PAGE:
Travel Health: Risks of the South East Asia Region (Part Two)
From the Travel Health series
Current as of
This Video Learning Activity (VLA) provides an epidemiological overview of droplet infection diseases and food and water-borne diseases, covering how they are contracted, signs and symptoms, key syndromes to be aware of, and preventative measures to take in order to lower the risk of contracting these diseases. Additionally, other common travel risks such as accidents and animal bites are discussed.
- Mosquitoes and mosquito protection
- Dengue, Zika and Chikungunya
- Japanese Encephalitis
- Scooter and motor vehicle accidents
This Video Learning Activity (VLA) is appropriate for those health professionals who are counselling patients about pre-travel health strategies, including registered nurses in areas such as paediatrics and general practice, as well as midwives and Nurse Practitioners.
- Use your knowledge of immediate travel-related disease risks to inform and prepare travellers for their trip to South East Asia locations
- Identify key signs and symptoms of travel-related syndromes in order to be able to initiate early interventions and prevent adverse outcomes for the patient
The purpose of this Video Learning Activity is to further understanding of the immediate and common risks for people travelling to South East Asia, and be able to recognise key signs and syndromes in returning travellers that may require urgent referral.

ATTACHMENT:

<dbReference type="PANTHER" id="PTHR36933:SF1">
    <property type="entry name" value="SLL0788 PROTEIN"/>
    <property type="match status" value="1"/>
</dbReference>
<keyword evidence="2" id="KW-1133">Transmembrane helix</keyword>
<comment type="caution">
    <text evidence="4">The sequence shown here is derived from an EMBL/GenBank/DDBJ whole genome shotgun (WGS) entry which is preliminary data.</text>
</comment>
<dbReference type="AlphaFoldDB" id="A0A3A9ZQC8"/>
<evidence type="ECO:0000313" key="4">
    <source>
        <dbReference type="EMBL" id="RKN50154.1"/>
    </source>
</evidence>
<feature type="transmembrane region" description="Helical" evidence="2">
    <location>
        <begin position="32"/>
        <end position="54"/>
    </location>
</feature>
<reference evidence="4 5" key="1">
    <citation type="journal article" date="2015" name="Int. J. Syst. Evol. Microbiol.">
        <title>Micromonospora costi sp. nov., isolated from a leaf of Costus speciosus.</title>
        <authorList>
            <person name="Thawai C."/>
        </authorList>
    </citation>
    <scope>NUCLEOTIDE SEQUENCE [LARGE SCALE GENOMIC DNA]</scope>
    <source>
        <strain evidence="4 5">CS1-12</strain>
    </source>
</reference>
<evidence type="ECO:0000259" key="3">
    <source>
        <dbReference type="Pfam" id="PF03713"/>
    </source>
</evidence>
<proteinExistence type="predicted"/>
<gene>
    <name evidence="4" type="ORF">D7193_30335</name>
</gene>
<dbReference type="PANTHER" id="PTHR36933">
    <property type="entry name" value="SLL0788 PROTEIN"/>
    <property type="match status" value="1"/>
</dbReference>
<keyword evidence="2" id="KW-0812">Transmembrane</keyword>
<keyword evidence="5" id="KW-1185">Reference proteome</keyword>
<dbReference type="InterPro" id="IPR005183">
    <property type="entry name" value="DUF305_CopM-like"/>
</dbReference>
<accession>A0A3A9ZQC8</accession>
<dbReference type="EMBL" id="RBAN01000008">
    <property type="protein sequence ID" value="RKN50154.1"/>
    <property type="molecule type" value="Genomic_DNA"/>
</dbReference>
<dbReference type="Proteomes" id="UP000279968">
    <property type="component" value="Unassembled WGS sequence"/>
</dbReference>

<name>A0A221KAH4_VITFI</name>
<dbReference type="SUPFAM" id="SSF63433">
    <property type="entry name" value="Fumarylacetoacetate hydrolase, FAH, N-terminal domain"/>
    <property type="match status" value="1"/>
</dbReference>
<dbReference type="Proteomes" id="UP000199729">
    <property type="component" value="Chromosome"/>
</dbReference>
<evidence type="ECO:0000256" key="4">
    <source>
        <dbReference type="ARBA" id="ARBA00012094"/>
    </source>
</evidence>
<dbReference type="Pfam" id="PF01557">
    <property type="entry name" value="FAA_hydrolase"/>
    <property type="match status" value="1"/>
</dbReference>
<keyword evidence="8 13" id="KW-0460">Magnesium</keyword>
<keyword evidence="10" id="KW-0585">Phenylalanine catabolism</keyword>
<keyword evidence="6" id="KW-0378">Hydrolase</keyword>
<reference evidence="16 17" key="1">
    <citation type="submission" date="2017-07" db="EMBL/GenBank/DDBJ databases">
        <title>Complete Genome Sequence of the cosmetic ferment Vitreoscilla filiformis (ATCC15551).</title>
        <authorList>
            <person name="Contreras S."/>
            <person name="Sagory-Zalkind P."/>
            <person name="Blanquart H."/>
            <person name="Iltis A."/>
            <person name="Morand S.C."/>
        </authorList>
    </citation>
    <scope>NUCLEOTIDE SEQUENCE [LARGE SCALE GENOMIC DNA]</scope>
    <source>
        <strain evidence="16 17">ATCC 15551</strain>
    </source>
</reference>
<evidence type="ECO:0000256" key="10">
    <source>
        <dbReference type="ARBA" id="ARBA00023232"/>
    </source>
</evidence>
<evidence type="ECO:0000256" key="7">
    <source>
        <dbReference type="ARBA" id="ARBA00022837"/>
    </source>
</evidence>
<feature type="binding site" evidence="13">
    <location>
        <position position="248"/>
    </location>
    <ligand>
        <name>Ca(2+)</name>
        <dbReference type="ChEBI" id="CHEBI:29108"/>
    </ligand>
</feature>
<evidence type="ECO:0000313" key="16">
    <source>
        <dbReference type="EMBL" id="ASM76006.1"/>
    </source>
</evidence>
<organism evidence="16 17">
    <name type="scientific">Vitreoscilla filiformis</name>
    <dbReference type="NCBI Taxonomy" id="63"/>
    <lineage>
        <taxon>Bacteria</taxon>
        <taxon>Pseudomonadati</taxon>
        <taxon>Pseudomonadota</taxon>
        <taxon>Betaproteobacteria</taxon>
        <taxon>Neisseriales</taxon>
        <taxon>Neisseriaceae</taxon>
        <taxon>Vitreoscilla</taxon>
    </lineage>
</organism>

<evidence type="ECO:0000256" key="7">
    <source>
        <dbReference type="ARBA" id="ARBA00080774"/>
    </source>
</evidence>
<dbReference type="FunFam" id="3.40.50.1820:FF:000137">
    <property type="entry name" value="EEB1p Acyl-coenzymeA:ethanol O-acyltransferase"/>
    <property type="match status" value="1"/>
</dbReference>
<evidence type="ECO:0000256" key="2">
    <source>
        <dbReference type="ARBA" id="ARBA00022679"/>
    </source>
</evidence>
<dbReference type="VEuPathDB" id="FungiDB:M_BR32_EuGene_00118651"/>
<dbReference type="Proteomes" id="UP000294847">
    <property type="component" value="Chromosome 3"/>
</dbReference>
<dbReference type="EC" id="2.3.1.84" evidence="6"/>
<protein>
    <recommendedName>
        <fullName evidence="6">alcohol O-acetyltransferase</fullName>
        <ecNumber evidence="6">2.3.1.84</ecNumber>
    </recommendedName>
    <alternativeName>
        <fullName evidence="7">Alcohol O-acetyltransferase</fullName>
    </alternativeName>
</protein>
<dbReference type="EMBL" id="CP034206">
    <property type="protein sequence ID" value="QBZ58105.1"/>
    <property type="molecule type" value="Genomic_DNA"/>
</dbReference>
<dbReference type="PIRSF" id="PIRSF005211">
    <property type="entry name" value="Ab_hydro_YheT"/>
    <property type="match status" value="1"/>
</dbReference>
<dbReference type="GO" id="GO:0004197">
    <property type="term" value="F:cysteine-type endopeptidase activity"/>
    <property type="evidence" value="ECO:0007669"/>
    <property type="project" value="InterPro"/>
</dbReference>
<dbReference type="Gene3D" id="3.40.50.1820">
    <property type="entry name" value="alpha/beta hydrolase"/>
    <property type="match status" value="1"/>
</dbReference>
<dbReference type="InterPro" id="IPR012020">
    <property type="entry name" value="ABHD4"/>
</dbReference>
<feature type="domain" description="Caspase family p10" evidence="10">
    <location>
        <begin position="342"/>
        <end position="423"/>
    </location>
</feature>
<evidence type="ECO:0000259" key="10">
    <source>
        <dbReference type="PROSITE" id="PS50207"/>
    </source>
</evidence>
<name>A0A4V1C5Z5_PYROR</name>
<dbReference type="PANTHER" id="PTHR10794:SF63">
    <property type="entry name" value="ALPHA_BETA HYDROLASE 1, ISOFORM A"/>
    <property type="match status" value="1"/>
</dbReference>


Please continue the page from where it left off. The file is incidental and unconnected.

Australians travel overseas for a variety of reasons; increasingly nurses are part of the preparation of these travellers. Knowing what subjects to discuss for preventative health strategies is important. Understanding that those patients travelling to the South East Asia pacific region, may have different needs according to time of year and style of travel is important for nurses to understand. Many types of travellers have special needs; children, pregnant travellers, older adults and those that are immune compromised. These individuals need special considerations. Vector-borne diseases, such as Zika, are spreading throughout the world; travellers need to be informed how to protect themselves and nurses need to know what information to give them.
Nurses in Australia are required to obtain a minimum of 20 continuing professional development (CPD) hours each year that relates to their context of practice in order to comply with mandatory regulatory requirements.
Citing this Video Learning Activity
Ramsey, L 2017, 'Travel Health: Risks of the South East Asia Region (Part Two)', Ausmed Education, viewed (insert date), https://www.ausmed.com.au/learning-centre/travel-health-risks-of-the-south-east-asia-region-part-two-description
Ramsey, L. (2017). Travel Health: Risks of the South East Asia Region (Part Two) [Video]. Retrieved from https://www.ausmed.com.au/learning-centre/travel-health-risks-of-the-south-east-asia-region-part-two-description